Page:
Every program you run from your working shell is, to the Linux system, regarded as a process. Each process, except
init, has its parent identified by PPID (parent process ID). When you start a process using your current shell, the shell itself becomes a parent for your newly started process. The trouble with this approach is that this may not always be desirable, since when the parent process is terminated, its child dies with it.
This means that closing your current shell will terminate the child processes inside of it. This is not ideal in some situations, since it would require you to keep the terminal or SSH session alive in order to refrain from stopping the child processes running within it. After logging out of your terminal, the parent shell is terminated and thus terminating all processes forked from it. In this tutorial, we will explore a few methods to detach a process from its parent on Linux.
In this tutorial you will learn:
- How to detach child process with
- How to put a process in the background and recall it to foreground
- How to detach child process with
|Category||Requirements, Conventions or Software Version Used|
|System||Any Linux distro|
|Software||nohup, at, screen, disown|
|Other||Privileged access to your Linux system as root or via the
# – requires given linux commands to be executed with root privileges either directly as a root user or by use of
$ – requires given linux commands to be executed as a regular non-privileged user
Detach process by putting it into the background
When you execute a command that wants to continue running for a long time, the problem is that your current terminal gets dedicated to the command. You can’t continue using the terminal, and you also can’t close it, because that will end the command that’s currently being run.
If you have a command running, and need to put it into the background to free up your terminal, you can press Ctrl + Z on your keyboard to stop the process. Here’s an example.
$ sleep 10000 ^Z + Stopped sleep 10000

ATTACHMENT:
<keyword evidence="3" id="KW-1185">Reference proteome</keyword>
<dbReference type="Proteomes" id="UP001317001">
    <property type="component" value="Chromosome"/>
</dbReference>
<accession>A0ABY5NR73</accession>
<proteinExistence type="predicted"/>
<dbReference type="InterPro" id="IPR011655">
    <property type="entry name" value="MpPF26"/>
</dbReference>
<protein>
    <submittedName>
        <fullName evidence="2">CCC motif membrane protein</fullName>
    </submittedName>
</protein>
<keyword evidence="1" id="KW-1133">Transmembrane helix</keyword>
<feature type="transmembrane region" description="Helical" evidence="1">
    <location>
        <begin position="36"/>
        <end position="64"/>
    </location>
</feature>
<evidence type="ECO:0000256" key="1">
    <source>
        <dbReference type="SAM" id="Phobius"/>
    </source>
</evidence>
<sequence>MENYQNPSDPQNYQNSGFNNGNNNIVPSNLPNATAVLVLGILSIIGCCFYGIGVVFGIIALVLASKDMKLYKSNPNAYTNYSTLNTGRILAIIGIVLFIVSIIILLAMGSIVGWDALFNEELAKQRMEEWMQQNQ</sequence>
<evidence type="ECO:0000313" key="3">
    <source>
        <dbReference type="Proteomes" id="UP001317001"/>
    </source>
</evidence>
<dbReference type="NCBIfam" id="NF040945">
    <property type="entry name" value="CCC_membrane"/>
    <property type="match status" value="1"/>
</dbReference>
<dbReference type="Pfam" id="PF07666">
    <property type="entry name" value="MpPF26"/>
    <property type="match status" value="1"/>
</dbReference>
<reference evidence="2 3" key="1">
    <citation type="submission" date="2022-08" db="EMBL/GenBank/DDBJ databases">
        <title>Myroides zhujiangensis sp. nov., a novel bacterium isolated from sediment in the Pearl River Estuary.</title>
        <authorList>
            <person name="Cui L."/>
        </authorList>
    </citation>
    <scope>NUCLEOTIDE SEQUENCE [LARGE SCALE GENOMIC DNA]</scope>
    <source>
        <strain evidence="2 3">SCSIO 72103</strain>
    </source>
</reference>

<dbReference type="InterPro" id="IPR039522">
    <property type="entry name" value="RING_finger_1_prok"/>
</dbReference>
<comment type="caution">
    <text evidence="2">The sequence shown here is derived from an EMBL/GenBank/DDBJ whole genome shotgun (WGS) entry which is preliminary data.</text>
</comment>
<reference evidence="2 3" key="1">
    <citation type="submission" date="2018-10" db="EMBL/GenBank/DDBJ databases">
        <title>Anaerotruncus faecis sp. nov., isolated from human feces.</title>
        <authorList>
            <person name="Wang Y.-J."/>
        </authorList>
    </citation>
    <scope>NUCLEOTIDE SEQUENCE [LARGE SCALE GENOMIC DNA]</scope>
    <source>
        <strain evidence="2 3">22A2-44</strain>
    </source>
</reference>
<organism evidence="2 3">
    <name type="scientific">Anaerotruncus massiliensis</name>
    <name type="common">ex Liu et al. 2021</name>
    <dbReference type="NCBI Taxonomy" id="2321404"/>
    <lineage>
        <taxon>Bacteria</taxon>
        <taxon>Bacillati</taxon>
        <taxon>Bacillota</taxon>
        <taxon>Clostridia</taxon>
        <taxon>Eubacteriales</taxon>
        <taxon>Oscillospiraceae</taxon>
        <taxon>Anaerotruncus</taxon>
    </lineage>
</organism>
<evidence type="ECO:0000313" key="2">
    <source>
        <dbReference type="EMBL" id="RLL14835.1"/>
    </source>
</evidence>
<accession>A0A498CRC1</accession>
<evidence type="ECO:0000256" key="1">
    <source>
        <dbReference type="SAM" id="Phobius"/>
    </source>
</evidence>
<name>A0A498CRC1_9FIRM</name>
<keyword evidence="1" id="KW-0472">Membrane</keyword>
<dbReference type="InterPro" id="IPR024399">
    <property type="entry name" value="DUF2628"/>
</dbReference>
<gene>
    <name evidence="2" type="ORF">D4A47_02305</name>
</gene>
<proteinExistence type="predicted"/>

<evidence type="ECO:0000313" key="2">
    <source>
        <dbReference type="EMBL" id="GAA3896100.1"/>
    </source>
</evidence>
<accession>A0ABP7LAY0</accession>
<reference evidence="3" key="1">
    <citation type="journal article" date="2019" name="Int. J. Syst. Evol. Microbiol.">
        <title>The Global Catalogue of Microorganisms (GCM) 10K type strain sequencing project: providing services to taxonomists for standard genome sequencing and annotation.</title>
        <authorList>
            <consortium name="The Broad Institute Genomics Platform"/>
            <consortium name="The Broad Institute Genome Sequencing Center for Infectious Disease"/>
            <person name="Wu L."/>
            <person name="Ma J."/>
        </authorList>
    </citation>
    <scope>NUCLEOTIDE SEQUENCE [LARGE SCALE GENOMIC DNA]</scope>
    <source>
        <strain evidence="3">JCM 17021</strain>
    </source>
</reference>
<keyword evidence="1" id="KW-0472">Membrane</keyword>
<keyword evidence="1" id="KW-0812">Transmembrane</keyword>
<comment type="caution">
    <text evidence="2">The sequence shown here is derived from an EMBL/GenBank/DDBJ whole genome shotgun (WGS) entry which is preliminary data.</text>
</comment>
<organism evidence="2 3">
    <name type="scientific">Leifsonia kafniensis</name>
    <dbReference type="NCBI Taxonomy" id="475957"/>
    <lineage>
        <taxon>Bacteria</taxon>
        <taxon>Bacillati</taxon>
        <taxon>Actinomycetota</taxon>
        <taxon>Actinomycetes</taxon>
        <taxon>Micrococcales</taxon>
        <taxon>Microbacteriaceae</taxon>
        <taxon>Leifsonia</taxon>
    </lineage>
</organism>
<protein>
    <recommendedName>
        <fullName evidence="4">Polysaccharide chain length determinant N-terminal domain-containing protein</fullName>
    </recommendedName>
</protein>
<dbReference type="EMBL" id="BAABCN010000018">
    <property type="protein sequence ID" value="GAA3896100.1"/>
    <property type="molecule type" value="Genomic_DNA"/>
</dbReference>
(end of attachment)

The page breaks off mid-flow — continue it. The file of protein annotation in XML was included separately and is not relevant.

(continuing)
To see a list of jobs in the background, use the
$ jobs -l + 1650 Stopped sleep 10000
To bring a job back to the foreground, we can use the
If we had multiple stopped jobs, we would need to use a percent sign and specify the job ID to bring the appropriate one back to the foreground.
$ fg %1
Great, now we can put processes into the background and bring them back when we want them later. But what if we want the command to continue executing while it’s in the background? For that, we can use the
bg command, followed by an ampersand and the job ID. The following command will make our stopped job resume, while keeping it in the background.
$ bg %1 + sleep 10000 &
Now we can see that the process is still in the background, but it shows a status of “running” instead of “stopped.”
$ jobs -l + 1650 Running sleep 10000 &
There’s still one thing to keep in mind. You can’t close your current terminal, or these background jobs will close. If you need to close your terminal, and don’t want these commands to stop, then you need to “disown” the job(s). If you only have one job in the background, the following command will work:
If you have multiple, then you’ll need to specify the job ID.
$ disown %1
You’ll no longer see the job in your jobs table when you execute the
jobs command. Now it’s safe to close the terminal and your command will continue running.
$ jobs -l
You can still keep an eye on your running command by using the ps command.
$ ps aux | grep sleep linuxco+ 1650 0.0 0.0 8084 524 pts/0 S 12:27 0:00 sleep 10000
And if you want to stop the command from running, you can use the kill command and specify the process ID.
$ kill 1650
Now we have seen how to put a running process into the background and recall it later. But we also have the option to just start the command in the background at the beginning. All you need to do is put an ampersand at the end of any Linux command.